The scale height of gas traced by [C ii] in the Galactic plane⋆
Jet Propulsion Laboratory, California Institute of Technology,
4800 Oak Grove Drive,
Accepted: 10 March 2014
Context. The distribution of various interstellar gas components and the pressure in the interstellar medium (ISM) is a result of the interplay of different dynamical mechanisms and energy sources on the gas in the Milky Way. The scale heights of the different gas tracers, such as H i and CO, are a measure of these processes. The scale height of [C ii] emission in the Galactic plane is important for understanding those ISM components not traced by CO or H i.
Aims. We determine the average distribution of [C ii] perpendicular to the plane in the inner Galactic disk and compare it to the distributions of other key gas tracers, such as CO and H i.
Methods. We calculated the vertical, z, distribution of [C ii] in the inner Galactic disk by adopting a model for the emission that combines the latitudinal, b, spectrally unresolved BICE survey, with the spectrally resolved Herschel Galactic plane survey of [C ii] at b = 0°. Our model assumed a Gaussian emissivity distribution vertical to the plane, and related the distribution in z to that of the latitude b using the spectrally resolved [C ii] Herschel survey as the boundary solution for the emissivity at b = 0°.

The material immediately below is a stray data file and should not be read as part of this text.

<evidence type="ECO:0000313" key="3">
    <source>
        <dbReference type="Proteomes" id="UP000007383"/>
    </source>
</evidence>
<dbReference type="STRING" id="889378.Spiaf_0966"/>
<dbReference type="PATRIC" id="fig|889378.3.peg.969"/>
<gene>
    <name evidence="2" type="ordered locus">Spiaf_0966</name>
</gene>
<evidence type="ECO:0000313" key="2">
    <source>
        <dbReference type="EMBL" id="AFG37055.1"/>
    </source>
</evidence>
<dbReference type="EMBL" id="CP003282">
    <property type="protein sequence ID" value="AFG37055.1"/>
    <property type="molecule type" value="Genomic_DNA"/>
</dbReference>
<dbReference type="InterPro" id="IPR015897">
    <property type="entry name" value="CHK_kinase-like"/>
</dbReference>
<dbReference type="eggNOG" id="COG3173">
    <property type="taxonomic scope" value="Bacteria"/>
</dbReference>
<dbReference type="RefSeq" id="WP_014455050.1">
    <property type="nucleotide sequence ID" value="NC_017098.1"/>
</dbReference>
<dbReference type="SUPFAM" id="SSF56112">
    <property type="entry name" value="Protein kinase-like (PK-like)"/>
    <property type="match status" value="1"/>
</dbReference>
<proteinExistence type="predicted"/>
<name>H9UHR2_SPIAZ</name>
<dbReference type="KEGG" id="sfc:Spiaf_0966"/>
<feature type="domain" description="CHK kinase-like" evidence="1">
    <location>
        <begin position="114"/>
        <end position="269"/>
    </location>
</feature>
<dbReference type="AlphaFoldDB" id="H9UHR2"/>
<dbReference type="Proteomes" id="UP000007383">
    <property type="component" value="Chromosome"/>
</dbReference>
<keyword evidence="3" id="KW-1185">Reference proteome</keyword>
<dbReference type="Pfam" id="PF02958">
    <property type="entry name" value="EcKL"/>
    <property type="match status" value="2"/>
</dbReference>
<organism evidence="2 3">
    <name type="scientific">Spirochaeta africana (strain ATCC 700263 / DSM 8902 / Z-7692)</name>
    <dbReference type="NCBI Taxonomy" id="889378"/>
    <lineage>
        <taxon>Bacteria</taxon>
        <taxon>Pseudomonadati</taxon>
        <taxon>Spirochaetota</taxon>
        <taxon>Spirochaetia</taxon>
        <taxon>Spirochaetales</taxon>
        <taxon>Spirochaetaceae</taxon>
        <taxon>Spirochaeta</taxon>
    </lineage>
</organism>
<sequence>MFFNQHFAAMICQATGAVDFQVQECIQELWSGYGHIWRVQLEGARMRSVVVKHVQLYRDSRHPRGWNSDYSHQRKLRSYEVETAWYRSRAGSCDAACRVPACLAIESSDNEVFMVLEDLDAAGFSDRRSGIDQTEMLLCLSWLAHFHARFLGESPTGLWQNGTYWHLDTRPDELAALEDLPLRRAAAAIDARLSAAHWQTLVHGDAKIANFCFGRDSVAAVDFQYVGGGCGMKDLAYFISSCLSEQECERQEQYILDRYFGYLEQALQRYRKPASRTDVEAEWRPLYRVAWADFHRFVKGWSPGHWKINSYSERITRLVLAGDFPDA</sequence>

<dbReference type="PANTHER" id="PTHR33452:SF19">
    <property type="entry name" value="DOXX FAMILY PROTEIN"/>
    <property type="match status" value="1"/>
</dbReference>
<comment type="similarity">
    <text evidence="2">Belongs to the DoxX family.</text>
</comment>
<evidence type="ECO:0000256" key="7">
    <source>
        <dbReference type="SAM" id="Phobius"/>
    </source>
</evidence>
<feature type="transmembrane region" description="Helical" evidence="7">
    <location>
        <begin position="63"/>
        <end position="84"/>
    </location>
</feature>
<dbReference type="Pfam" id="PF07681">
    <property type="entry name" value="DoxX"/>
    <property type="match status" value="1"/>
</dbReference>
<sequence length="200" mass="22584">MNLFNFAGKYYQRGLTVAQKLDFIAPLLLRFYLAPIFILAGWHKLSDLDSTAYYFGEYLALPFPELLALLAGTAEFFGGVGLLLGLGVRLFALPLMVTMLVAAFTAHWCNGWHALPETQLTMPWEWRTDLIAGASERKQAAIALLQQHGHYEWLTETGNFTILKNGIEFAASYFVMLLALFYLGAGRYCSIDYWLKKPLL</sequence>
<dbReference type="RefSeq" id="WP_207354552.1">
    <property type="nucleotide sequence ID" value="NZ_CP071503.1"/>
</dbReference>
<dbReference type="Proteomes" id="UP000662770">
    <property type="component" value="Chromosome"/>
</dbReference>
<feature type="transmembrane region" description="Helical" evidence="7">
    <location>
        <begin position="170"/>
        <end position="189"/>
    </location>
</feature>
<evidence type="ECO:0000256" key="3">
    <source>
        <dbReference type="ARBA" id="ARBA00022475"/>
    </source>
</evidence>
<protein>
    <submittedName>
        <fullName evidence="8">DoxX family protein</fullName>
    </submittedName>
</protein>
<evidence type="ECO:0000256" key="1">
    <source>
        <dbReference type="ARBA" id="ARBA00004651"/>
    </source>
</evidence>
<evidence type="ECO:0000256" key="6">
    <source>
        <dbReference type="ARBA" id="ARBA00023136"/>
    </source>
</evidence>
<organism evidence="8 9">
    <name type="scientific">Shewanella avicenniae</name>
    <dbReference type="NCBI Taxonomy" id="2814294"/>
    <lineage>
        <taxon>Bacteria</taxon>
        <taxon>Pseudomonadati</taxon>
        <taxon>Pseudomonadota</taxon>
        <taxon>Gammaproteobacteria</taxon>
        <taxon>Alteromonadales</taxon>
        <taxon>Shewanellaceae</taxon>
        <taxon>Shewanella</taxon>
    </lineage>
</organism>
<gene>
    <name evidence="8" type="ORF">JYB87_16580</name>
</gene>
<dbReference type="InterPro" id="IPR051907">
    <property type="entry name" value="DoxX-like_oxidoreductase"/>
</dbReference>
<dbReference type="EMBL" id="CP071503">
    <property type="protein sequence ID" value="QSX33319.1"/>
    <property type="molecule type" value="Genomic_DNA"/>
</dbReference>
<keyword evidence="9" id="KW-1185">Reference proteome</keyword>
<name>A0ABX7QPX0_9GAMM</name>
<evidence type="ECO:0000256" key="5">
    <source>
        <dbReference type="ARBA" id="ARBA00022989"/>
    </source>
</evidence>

Results. We find that the distribution of [C ii] perpendicular to the plane has a full-width half-maximum of 172 pc, larger than that of CO, which averages ~110 pc in the inner Galaxy, but smaller than that of H i, ~230 pc, and is offset by − 28 pc.
Conclusions. We explain the difference in distributions of [C ii], CO, and H i as due to [C ii] tracing a mix of ISM components. Models of hydrostatic equilibrium of clouds in the disk predict different scale heights, for the same interstellar pressure. The diffuse molecular clouds with [C ii] but no CO emission likely have a scale height intermediate between the low density atomic hydrogen H i clouds and the dense CO molecular clouds.
Key words: ISM: structure / ISM: clouds / ISM: atoms / infrared: ISM
© ESO, 2014